*A level candidates who’ve turned 18 or will have by exam date, need an adult EP standardised test, as the standard ones only cover to 17, even if the candidate is statemented to need access arrangements.

The exam centre must provide the computer readied for exam conditions, ie ‘cleaned’ and internet etc disabled. (if a very disabled child is using an adapted one, there’s a huge process to get the computer checked and exam ready) If there’s an issue with physical need for laptop/ built in/separate key board make sure they’re aware early. The easier and least grief you make the exam centre’s life, the more likely to be let sit there, and the more likely they are to accommodate future HE/ HE SEN students. smile

Hth a bit.

mummytime Sat 02-Feb-13 10:44:03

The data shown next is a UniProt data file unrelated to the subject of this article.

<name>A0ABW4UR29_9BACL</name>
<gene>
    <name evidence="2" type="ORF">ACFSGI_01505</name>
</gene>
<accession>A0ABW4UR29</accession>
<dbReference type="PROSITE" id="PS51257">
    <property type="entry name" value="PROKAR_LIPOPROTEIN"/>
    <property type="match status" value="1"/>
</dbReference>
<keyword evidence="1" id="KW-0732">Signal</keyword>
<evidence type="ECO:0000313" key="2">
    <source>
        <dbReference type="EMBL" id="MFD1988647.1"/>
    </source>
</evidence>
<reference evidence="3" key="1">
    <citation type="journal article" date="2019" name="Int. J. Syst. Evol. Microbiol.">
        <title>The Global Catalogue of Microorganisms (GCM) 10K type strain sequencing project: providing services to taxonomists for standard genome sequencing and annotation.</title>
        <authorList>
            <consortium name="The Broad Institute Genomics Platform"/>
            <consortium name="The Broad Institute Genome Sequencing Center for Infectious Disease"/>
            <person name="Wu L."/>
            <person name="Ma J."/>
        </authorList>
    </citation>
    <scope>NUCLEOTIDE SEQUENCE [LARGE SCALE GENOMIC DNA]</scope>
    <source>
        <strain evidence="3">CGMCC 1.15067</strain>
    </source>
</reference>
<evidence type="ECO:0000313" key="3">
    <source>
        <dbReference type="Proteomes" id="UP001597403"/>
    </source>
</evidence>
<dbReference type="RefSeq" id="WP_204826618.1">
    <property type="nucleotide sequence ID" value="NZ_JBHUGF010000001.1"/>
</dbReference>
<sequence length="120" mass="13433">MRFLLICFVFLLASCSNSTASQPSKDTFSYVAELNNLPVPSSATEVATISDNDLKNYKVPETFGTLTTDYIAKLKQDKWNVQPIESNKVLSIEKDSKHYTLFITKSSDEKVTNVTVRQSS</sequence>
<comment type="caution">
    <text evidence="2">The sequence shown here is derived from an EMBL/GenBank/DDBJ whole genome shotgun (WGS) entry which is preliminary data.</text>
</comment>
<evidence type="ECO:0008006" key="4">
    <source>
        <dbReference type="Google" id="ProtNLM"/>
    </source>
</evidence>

You could also talk to someone like the NEC (you don't have to buy their course) to see what you would have to do to get accommodations (the technical term) for your DS if he did his iGCSEs with them.

I would also investigate alternative courses, and look at where he wants to get to, and what qualifications he really needs.

ToffeeWhirl Sat 02-Feb-13 10:38:12

I think if he has a writing aid as his normal mode of work at school, almost, then it will be quite straightforward for him to get that in exams too. As your son is at school, the teachers (SENCO, maybe?) should sort it all out for him, although you may need to nag encourage them. If your son is not able to show his true potential without a writing aid, then he should be entitled to one.

almostanotherday Sat 02-Feb-13 10:20:28

Reading this and wondering if I could do the same for my son, his school has said they will be sorting him out a writing aid over the next few week due to dyspraxia and ADD.